A dermatology program first developed by the University of Missouri in 2015 can bring life-saving diagnoses of skin conditions to communities without adequate dermatologic care. Researchers from the University of Missouri School of Medicine, looked at data collected as part of its Dermatology Extension for Community Health Outcomes (ECHO) project and found that primary care physician participation in the project improves accuracy and timeliness of dermatology diagnoses.
“Early and accurate diagnosis of skin cancer is critical to saving lives,” said Mirna Becevic, PhD, assistant professor of telemedicine and lead evaluator for the Show-Me Dermatology ECHO project. “Access to dermatology remains a challenge for many patients, especially in rural areas, so it is essential that primary care physicians have access to tools to more accurately diagnose and treat dermatological conditions.”
ECHO is an innovative educational and mentoring model where primary care providers and other clinicians connect with experts via videoconferencing. Physicians can bring de-identified patient cases to dermatology experts through the ECHO program for assistance in accurately diagnosing conditions.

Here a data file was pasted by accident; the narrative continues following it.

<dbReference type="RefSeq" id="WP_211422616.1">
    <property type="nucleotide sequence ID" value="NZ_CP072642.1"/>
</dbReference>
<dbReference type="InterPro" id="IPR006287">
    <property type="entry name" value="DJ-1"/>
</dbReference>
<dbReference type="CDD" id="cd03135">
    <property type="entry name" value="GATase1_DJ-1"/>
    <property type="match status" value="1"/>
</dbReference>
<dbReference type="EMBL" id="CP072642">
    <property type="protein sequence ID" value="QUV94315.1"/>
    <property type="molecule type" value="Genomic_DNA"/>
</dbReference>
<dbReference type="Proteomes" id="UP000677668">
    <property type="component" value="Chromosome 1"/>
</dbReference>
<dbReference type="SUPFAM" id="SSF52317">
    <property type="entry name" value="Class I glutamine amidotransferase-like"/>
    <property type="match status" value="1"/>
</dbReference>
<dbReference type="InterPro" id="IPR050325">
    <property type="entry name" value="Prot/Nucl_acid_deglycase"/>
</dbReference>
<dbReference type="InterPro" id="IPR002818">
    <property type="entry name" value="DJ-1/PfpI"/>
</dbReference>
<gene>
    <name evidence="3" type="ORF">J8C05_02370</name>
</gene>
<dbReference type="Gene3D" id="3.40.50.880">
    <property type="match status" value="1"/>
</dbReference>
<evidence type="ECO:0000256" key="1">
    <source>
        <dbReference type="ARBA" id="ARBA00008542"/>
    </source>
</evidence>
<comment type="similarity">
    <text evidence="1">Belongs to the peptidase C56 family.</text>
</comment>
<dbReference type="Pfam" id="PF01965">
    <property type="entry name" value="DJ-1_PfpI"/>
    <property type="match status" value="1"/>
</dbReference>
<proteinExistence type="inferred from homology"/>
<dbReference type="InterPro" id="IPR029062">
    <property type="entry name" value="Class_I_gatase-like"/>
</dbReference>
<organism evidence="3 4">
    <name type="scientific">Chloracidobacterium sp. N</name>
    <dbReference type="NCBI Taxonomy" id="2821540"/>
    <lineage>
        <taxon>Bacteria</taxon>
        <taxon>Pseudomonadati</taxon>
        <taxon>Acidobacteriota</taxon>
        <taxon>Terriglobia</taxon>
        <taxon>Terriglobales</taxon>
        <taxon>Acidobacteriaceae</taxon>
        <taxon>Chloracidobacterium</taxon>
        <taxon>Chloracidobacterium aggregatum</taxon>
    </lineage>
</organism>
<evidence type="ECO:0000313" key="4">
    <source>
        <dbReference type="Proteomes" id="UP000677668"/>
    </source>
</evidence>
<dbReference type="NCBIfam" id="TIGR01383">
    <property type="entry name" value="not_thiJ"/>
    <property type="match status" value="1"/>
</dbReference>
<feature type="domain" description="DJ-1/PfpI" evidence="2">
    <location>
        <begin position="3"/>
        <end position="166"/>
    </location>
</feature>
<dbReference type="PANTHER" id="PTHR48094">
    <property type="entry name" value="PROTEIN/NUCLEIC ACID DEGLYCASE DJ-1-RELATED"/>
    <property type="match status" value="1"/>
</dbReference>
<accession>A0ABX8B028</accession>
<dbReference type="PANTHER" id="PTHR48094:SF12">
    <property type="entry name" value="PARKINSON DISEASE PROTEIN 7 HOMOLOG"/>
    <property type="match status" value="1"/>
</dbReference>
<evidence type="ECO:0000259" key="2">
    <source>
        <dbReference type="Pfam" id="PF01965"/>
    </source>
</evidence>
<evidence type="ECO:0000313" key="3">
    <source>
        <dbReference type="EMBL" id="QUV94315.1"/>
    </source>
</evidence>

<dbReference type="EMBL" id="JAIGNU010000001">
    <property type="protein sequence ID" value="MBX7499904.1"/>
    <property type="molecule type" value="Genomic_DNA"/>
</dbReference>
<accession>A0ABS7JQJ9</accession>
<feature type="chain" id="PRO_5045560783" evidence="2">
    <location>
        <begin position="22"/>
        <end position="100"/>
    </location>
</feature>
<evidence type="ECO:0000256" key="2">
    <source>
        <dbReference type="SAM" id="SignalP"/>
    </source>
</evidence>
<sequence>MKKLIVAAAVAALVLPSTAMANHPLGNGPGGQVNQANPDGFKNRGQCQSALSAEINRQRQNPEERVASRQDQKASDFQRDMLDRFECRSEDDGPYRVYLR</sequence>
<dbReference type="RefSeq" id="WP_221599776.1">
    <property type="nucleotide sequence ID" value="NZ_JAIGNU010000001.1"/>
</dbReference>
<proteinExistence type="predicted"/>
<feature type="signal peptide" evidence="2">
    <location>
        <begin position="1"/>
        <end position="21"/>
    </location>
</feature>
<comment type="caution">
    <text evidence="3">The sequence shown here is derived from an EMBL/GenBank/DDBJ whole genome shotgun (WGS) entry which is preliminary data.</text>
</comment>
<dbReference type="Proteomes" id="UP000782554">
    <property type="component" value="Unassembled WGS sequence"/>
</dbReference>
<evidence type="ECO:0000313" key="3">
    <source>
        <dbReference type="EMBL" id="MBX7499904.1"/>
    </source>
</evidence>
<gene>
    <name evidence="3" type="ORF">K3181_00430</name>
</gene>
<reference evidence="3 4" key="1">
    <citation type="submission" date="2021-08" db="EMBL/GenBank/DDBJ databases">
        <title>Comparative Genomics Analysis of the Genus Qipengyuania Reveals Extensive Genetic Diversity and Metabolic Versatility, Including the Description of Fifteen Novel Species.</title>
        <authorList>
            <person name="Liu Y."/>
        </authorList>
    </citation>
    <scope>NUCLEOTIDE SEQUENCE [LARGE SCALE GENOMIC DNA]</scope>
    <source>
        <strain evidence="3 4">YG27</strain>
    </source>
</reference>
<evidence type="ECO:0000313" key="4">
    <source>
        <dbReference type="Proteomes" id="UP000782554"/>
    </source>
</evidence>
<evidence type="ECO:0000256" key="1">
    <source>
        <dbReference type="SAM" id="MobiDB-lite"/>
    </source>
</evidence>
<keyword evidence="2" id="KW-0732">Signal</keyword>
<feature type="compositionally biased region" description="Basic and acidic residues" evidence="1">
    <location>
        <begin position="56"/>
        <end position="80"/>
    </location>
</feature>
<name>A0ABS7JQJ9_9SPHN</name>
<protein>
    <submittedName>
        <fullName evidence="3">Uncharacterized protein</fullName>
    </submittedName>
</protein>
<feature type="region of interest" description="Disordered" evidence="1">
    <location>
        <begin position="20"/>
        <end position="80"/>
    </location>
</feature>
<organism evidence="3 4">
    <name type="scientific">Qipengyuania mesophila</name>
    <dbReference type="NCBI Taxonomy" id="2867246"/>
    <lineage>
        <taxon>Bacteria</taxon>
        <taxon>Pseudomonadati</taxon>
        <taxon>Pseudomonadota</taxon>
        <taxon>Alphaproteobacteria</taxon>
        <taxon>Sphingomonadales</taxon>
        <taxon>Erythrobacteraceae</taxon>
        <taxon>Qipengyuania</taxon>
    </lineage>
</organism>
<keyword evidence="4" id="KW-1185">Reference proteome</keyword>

The first Dermatology ECHO in the world was established at the University of Missouri and has since been implemented in seven countries.
Becevic’s team looked at 524 de-identified patient cases brought to the Dermatology ECHO program since 2015 and found that less than 40% of primary care provider initial diagnoses were accurate, a third of patients were initially misdiagnosed by the primary care provider, and in only of 16% of cases did the dermatologic experts concur with the primary care physician’s initial treatment plan. Through the Dermatology ECHO program, misdiagnoses are corrected, and proper treatments recommended. These findings are similar to those from a 2019 study.
“Dermatology professionals need to be innovative and adaptive to expand access to life-saving treatment in underserved areas,” said senior author Karen Edison, MD, senior medical director of the Missouri Telehealth Network, Show-Me ECHO and the Center for Health Policy. “Dermatology ECHO provides expert care at the right time and place for more patients. We hope our findings encourage more widespread adoption of and participation in innovative strategies, including ECHO and tele-dermatology, which remain underutilized.”
In addition to Becevic and Edison, the study authors include MU colleagues Kara Braudis, MD, associate professor of clinical dermatology; David Fleming, MD, professor emeritus of medicine and principal faculty, MU Center for Health Ethics; Bin Ge, MD, statistician, Department of Family and Community Medicine; and Chi-Ren Shyu, PhD, professor of bioinformatics and director of the Missouri Bioinformatics Institute.
The study, “Diagnostic and Treatment Concordance in Primary Care Participants and Dermatologists Utilizing Extension for Community Health Outcomes (ECHO)” was recently published in the Journal of Telemedicine and Telecare. The authors declare that they have no conflicts of interest related to the study.